• The IEPA reps also indicated that they felt the law governed moving dirt on a project. Someone asked if they removed dirt at station 1+00 could it be put back in the ground 100 feet away at 2+00 – they said no. That dirt would have to be hauled off the jobsite. What? That means all those years of learning the guiding principle of earthwork – mass balance – goes out the window! Based on what they said, we can no longer balance cuts and fills.
  • The other concern expressed is that at the dump, there will be someone with a device used to determine contamination. But this device only picks up volatile contaminants. If there are other wastes in the dirt such as heavy metals, no one can tell this without extensive testing. So if an engineer signs off on it, not knowing about the metals or other non-volatile contaminants, it is accepted at the dump, and then years later they test this area of the dump and decide it's a problem, is that engineer liable? No one at the session could answer this.
  • Some I have talked to said they were told by the IEPA to just sign it based on what they knew to the best of their knowledge about the excavation and tried to assure them it wasn't a big deal. But we rely on our professional engineer's license as the foundation of our career. Few of us want to jeopardize our whole career for one load of dirt. We are not trained to be so flippant and uncertain about what we sign off on.
  • The problem cities have is that we often need to dispose of dirt from water main breaks or small projects. Because this dirt from many sites can sometimes be stockpiled at a public works site, one person asked what address should be noted on the document to indicate the location from which the dirt was excavated. They said to use the address of the public works facility. But then if one of those piles was found to be contaminated, the whole pile would be contaminated and the public works site would be flagged as contaminated. The original site from where the dirt was dug would go uncited. But no further guidance was offered on how to handle this.
  • The other problem indicated is that a certified load could easily be switched out for a "hot" load. How is the engineer going to be assured that the load for which he signed is the actual load dumped with his certification? So if loads are switched out, the wrong person can end up paying to dispose of the problem material. Again, no help in how to address this concern.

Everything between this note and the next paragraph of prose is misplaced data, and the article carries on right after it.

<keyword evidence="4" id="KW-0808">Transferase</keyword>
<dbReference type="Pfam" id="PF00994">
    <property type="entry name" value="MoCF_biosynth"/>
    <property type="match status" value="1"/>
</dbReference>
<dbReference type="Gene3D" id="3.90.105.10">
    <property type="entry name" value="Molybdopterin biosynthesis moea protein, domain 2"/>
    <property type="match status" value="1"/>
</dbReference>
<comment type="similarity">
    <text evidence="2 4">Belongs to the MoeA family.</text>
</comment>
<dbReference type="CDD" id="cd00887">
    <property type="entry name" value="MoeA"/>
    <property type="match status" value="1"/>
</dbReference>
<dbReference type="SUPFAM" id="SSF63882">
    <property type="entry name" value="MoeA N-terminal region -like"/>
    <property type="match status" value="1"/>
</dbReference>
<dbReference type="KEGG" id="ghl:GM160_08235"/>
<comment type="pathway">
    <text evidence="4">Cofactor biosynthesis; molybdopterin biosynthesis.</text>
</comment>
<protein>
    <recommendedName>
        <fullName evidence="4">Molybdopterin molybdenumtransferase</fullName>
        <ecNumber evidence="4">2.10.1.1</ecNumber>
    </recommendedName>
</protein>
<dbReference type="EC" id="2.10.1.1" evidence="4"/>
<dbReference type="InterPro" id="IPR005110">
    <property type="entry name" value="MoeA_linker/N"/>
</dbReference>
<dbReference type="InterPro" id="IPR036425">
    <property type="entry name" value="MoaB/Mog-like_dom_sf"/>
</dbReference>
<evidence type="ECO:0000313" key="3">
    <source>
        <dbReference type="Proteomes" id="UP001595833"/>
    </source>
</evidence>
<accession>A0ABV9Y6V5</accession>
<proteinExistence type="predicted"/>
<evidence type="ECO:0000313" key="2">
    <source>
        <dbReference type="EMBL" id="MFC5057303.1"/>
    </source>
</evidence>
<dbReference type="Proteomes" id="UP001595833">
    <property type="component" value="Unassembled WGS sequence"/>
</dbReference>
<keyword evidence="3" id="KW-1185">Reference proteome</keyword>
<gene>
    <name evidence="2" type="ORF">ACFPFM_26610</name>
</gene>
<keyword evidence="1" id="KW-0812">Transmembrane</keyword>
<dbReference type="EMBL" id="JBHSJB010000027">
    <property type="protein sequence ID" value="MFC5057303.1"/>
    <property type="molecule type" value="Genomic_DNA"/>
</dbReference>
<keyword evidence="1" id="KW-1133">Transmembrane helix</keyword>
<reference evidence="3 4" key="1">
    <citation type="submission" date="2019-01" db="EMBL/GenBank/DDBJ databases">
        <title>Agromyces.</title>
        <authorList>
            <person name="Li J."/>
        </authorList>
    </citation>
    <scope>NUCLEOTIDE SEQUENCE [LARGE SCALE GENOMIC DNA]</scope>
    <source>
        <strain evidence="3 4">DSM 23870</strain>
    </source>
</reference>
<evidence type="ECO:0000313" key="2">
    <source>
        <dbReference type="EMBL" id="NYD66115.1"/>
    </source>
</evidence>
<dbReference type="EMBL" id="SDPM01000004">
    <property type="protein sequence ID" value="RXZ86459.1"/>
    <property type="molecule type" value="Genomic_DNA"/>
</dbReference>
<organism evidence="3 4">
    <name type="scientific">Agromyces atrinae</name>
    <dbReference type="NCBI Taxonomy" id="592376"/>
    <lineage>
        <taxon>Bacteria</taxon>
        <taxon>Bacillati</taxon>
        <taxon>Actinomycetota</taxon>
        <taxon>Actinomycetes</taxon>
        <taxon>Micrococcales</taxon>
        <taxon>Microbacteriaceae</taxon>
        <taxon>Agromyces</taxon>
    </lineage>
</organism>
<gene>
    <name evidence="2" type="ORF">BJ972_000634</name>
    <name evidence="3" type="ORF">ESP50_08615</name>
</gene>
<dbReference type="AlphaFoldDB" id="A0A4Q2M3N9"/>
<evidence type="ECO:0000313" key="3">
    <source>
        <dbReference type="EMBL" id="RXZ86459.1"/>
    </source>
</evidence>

There are many more problems like this – the list could go on and on. And it would be interesting to see the transcription from those sessions. Everyone seemed to agree that the IEPA was "the horse they tied this cart to." They didn't seem prepared for the onslaught of questions and complaints. And although they tried to reassure everyone the law had input from all agencies such as IDOT, the IDOT representatives at these sessions said the law was news to them, and no one from IDOT was going to sign off on these certifications. Based on what I heard, I wonder if anyone from the IEPA had any input into it. Instead attendees came away with the impression it was a law passed swiftly by our legislators and pushed by the governor to make some special interest group happy.

As engineers, we are concerned about the environment and understand the need to take steps to protect it, but we also don't believe in making decisions without considering all aspects of that step. In this case, it appears no thought was given to how this would be implemented, how it would impact the industry, what level of protection is really needed, what impact this will actually have on the environment, and how much it will cost taxpayers. All projects – public and private – will experience a significant increase in cost to accommodate this law, particularly because of its uncertainty.

Here are the legislators who sponsored this law:

Senate Sponsors Sen. Don Harmon – John J. Millner – Dan Cronin and Martin A. Sandoval

House Sponsors Rep. Barbara Flynn Currie – Jim Sacia – Patrick J. Verschoore – Thomas Holbrook – Mike Fortner, Angelo Saviano, Brandon W. Phelps, Marlow H. Colvin, Edward J. Acevedo and Luis Arroyo)

Below is a listing of all the legislators who voted on this law – at least for me, I can say my representatives were the few reasonable ones who voted NO. 

Illinois Senate vote on Public Act 96-1416, CCDD


Illinois House vote on Public Act 96-1416, CCDD